How to add new a node to a Galera Replication Cluster on Ubuntu 16

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Galera Cluster is a powerful multi-master synchronous replication library for databases such as MySQL or MariaDB. Using it, you can scale and replicate databases for maximum reliability and minimal risk of data loss.

Unlike MySQL’s built in replication features, each node in a Galera Cluser can be read from and written to synchronously, in what’s known as a master-master setup. Failed nodes will automatically be updated by the other nodes on coming back online through what’s called a quorum, in which a plurality of nodes determines what data should be replicated.

This guide will lead you though the steps of adding a new server, or node, to a pre-existing Galera Replication Cluster.

Getting started

In order to perform the steps of this guide, you will need the following beforehand:
• A server running a fresh installation of Ubuntu 16.04 LTS
• Root access to the server

Step-by-step guide

For the purposes of this guide, our scenario is that we’re adding a node to the actual Galera setup with 2 nodes. This will make a cluster composed of 3 nodes total.

First, install the software-properties package on your system.

apt-get install software-properties-common -y
apt-key adv --recv-keys --keyserver hkp://keyserver.ubuntu.com:80 0xF1656F24C74CD1D8

We’ll be using MariaDB for our transactional database. In order to install it, you will need to add the MariaDB 10.1 repository.

add-apt-repository 'deb [arch=amd64,i386,ppc64el] http://ftp.utexas.edu/mariadb/repo/10.1/ubuntu xenial main'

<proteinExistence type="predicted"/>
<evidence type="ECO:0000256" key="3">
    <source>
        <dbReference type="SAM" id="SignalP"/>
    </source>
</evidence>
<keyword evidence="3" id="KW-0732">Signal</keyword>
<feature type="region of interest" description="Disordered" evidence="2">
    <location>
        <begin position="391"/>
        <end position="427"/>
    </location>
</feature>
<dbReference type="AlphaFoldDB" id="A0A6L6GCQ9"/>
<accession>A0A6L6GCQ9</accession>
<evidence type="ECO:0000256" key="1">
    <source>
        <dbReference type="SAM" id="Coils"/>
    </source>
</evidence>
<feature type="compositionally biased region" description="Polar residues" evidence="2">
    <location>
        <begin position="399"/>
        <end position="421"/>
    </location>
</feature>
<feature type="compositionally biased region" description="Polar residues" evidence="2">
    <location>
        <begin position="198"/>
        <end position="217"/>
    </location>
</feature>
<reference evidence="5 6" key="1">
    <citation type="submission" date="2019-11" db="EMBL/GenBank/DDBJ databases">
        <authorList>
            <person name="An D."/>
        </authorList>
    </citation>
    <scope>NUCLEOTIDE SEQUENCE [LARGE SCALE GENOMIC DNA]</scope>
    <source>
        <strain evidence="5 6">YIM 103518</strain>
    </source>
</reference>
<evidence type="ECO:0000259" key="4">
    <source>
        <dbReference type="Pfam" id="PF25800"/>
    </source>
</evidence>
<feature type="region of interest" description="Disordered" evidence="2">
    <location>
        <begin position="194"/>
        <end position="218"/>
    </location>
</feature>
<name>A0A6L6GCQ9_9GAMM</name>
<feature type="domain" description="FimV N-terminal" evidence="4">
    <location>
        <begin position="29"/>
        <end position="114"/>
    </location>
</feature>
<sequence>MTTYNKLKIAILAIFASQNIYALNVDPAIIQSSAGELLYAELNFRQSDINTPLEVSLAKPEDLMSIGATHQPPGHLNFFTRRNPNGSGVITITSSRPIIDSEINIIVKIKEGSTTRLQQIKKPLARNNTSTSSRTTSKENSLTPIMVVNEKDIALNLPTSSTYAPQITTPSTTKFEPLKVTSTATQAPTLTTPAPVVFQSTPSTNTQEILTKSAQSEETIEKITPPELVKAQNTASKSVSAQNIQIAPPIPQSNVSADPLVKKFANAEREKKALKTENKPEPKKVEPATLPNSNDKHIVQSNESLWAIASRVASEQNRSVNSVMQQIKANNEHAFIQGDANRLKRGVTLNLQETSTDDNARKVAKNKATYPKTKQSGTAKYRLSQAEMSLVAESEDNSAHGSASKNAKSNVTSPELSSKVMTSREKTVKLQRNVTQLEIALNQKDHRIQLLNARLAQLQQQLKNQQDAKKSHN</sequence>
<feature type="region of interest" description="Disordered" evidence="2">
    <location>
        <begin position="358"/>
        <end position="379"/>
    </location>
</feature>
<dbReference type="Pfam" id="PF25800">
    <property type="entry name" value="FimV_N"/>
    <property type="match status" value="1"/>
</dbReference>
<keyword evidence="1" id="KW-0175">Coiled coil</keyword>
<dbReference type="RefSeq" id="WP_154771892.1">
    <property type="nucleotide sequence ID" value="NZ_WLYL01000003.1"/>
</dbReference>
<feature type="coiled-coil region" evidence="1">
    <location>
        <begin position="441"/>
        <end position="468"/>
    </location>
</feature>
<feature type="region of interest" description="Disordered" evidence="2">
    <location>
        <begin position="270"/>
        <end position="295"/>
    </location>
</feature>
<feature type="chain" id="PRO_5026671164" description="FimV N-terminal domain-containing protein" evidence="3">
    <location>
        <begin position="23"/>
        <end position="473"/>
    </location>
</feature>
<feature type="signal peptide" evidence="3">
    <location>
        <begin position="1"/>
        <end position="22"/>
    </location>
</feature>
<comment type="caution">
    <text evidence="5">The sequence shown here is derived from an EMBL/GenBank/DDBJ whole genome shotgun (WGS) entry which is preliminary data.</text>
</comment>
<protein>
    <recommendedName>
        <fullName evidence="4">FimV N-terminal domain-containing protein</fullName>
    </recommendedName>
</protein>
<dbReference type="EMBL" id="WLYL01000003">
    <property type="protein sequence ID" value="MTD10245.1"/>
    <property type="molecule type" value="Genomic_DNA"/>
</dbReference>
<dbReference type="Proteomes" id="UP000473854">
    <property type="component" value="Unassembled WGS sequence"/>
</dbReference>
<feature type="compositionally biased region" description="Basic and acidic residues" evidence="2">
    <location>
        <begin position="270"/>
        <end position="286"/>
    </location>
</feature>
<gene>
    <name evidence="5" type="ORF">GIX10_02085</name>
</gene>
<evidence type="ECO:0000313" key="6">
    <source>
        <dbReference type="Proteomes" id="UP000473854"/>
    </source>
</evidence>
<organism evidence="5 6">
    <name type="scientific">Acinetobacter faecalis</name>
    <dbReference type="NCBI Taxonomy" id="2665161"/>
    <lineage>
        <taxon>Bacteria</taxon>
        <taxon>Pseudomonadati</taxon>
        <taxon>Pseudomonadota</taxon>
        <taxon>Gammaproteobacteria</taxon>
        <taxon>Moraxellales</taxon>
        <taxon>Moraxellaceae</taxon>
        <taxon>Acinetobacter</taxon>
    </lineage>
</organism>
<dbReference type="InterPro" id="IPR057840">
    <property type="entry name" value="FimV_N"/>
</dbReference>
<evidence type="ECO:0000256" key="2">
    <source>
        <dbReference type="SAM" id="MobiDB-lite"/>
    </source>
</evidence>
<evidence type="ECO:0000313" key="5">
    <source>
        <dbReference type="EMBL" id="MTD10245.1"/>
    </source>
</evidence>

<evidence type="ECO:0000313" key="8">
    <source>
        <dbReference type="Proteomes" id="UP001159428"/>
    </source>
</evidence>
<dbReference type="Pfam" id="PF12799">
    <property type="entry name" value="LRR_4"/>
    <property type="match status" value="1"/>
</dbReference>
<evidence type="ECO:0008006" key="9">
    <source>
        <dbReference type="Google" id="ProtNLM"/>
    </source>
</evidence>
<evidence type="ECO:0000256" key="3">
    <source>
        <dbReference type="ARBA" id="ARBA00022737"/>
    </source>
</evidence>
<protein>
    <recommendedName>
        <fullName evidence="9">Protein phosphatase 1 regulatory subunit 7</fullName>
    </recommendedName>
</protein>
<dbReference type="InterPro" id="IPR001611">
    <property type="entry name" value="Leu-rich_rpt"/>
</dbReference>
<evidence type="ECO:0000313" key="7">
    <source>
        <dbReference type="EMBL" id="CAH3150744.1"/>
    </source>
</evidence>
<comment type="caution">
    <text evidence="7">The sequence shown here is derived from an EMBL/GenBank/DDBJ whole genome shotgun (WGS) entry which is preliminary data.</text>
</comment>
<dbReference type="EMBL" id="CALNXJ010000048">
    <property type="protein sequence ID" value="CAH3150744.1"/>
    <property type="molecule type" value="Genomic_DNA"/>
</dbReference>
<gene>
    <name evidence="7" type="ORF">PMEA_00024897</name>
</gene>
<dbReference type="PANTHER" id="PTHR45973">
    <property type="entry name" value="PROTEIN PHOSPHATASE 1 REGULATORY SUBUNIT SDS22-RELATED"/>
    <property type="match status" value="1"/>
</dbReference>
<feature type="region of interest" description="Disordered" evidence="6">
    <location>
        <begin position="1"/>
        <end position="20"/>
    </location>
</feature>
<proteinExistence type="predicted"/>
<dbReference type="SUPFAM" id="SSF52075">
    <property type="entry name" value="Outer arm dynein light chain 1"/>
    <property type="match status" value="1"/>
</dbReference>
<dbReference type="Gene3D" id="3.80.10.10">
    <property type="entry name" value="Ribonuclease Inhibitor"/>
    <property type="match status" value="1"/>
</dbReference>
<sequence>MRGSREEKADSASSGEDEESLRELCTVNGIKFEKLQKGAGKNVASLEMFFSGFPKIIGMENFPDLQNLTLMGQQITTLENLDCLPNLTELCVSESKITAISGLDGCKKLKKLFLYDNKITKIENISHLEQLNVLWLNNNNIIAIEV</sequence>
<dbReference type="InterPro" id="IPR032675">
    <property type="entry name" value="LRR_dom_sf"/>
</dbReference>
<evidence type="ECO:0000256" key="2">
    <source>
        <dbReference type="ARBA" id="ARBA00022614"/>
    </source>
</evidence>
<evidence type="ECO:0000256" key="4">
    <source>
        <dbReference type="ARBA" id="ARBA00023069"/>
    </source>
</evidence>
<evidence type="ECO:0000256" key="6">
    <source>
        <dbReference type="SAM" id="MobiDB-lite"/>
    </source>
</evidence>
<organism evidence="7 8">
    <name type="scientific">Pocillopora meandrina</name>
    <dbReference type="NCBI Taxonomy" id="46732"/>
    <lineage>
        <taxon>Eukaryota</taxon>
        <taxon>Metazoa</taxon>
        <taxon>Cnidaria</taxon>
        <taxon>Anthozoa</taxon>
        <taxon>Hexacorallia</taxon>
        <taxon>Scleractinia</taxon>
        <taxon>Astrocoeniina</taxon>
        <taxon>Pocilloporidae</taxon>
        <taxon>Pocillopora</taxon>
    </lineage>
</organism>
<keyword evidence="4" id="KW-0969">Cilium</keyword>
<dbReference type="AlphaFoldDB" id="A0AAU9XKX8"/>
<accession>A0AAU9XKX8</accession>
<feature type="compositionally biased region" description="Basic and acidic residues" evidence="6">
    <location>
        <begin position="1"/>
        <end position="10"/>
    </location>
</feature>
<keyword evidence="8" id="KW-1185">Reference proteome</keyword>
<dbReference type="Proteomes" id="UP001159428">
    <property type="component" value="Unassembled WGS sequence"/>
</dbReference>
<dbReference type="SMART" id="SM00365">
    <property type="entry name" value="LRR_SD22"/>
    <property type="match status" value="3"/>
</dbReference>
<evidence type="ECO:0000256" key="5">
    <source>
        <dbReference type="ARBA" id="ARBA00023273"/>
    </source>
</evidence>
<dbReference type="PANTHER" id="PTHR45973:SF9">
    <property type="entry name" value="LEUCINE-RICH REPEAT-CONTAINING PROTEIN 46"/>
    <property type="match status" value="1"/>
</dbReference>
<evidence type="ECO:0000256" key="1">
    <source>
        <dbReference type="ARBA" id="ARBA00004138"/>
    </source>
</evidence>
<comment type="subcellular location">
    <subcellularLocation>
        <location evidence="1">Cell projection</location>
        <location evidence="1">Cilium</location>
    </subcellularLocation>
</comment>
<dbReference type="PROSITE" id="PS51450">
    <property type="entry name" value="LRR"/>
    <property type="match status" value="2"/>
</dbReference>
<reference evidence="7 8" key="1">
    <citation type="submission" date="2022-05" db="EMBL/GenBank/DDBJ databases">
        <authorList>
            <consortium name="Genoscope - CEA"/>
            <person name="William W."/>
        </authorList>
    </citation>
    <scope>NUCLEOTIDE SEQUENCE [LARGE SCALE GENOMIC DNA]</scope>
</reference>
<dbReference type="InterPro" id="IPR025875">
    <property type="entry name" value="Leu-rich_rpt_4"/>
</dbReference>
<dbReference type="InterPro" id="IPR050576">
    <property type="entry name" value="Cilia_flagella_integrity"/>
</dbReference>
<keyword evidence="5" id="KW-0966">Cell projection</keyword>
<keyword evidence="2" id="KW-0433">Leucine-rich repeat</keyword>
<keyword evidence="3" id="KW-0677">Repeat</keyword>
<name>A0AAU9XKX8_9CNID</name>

Update your repos list. Now you can install MariaDB-Server from the new repository.

apt-get update
apt-get install mariadb-server -y

You don’t want MariaDB to start yet, so make sure to stop it on node3 only. Keep it running on the other nodes.

systemctl stop mysql.service

We will now create the Galera config file. Here’s the example IP addresses we will be using:
• node1: 10.0.0.119
• node2: 10.0.0.120
• node3: 10.0.0.121

Replace with your own IP addresses as necessary.

nano /etc/mysql/conf.d/galera.cnf

[mysqld]
#mysql settings
binlog_format=ROW
default-storage-engine=innodb
innodb_autoinc_lock_mode=2
innodb_doublewrite=1
query_cache_size=0
query_cache_type=0
bind-address=0.0.0.0
#galera settings
wsrep_on=ON
wsrep_provider=/usr/lib/galera/libgalera_smm.so
wsrep_cluster_name="test_cluster"
wsrep_cluster_address=gcomm://10.0.0.119,10.0.0.120,10.0.0.121
wsrep_sst_method=rsync

Make sure to add all the IPs into the config file for the new node. You’ll also need to add the IP for the new node in the config files of node1 and node2.

Now, you can start the MariaDB daemon back up on node3. (Not the other two nodes, because it still should be running on those.)

systemctl start mysql.service

Check if node3 is linked to the cluster.

mysql -u root -p -e "show status like 'wsrep_cluster_size'"

If it is, you should see this output:

+--------------------+-------+
| Variable_name | Value |
+--------------------+-------+
| wsrep_cluster_size | 3 |
+--------------------+-------+

The final step is to check that the database on the three nodes has been synced. Here are the commands for checking on the different nodes:

On Node1

mysql -u root -p

show databases like ‘galera_test’;
+------------------------+
| Database (galera_test) |
+------------------------+
| galera_test |
+------------------------+
1 row in set (0.00 sec)

On Node2

mysql -u root -p

show databases like ‘galera_test’;
+------------------------+
| Database (galera_test) |
+------------------------+
| galera_test |
+------------------------+
1 row in set (0.00 sec)

On Node3

mysql -u root -p

show databases like ‘galera_test’;
+------------------------+
| Database (galera_test) |
+------------------------+
| galera_test |
+------------------------+
1 row in set (0.00 sec)

Conclusion

Now that you have the basic steps down, you can use them to continue to add nodes to your cluster. It’s recommended to stick with an odd number of nodes as that will prevent conflicts in the case that a plurality cannot be achieved when a node goes down.